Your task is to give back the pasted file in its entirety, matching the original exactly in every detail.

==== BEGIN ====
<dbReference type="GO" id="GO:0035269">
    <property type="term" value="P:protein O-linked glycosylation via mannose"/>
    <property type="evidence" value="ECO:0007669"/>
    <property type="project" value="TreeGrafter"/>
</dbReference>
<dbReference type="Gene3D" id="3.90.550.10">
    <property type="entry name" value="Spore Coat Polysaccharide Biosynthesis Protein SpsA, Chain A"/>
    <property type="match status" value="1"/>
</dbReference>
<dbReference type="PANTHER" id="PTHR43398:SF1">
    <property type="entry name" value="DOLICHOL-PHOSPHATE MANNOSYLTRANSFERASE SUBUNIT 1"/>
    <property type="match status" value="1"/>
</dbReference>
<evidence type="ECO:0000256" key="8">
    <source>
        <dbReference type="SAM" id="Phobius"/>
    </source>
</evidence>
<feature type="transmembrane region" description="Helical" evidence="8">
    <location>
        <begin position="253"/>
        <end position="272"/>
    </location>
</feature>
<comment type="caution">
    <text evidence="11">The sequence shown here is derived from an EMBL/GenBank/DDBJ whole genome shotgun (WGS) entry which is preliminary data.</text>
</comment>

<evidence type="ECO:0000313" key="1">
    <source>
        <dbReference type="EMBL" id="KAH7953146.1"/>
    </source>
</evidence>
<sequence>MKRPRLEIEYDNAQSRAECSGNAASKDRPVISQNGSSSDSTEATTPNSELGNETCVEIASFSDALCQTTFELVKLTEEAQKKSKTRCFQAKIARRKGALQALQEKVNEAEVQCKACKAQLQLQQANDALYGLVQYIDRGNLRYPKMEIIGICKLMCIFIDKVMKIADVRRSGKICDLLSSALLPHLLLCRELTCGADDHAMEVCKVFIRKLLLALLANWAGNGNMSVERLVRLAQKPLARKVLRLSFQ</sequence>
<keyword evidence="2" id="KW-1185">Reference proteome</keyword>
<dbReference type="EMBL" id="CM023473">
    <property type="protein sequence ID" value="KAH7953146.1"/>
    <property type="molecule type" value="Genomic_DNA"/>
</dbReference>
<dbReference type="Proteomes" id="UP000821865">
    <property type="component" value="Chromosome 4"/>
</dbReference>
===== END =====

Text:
<dbReference type="GO" id="GO:0035269">
    <property type="term" value="P:protein O-linked glycosylation via mannose"/>
    <property type="evidence" value="ECO:0007669"/>
    <property type="project" value="TreeGrafter"/>
</dbReference>
<dbReference type="Gene3D" id="3.90.550.10">
    <property type="entry name" value="Spore Coat Polysaccharide Biosynthesis Protein SpsA, Chain A"/>
    <property type="match status" value="1"/>
</dbReference>
<dbReference type="PANTHER" id="PTHR43398:SF1">
    <property type="entry name" value="DOLICHOL-PHOSPHATE MANNOSYLTRANSFERASE SUBUNIT 1"/>
    <property type="match status" value="1"/>
</dbReference>
<evidence type="ECO:0000256" key="8">
    <source>
        <dbReference type="SAM" id="Phobius"/>
    </source>
</evidence>
<feature type="transmembrane region" description="Helical" evidence="8">
    <location>
        <begin position="253"/>
        <end position="272"/>
    </location>
</feature>
<comment type="caution">
    <text evidence="11">The sequence shown here is derived from an EMBL/GenBank/DDBJ whole genome shotgun (WGS) entry which is preliminary data.</text>
</comment>

<evidence type="ECO:0000313" key="1">
    <source>
        <dbReference type="EMBL" id="KAH7953146.1"/>
    </source>
</evidence>
<sequence>MKRPRLEIEYDNAQSRAECSGNAASKDRPVISQNGSSSDSTEATTPNSELGNETCVEIASFSDALCQTTFELVKLTEEAQKKSKTRCFQAKIARRKGALQALQEKVNEAEVQCKACKAQLQLQQANDALYGLVQYIDRGNLRYPKMEIIGICKLMCIFIDKVMKIADVRRSGKICDLLSSALLPHLLLCRELTCGADDHAMEVCKVFIRKLLLALLANWAGNGNMSVERLVRLAQKPLARKVLRLSFQ</sequence>
<keyword evidence="2" id="KW-1185">Reference proteome</keyword>
<dbReference type="EMBL" id="CM023473">
    <property type="protein sequence ID" value="KAH7953146.1"/>
    <property type="molecule type" value="Genomic_DNA"/>
</dbReference>
<dbReference type="Proteomes" id="UP000821865">
    <property type="component" value="Chromosome 4"/>
</dbReference>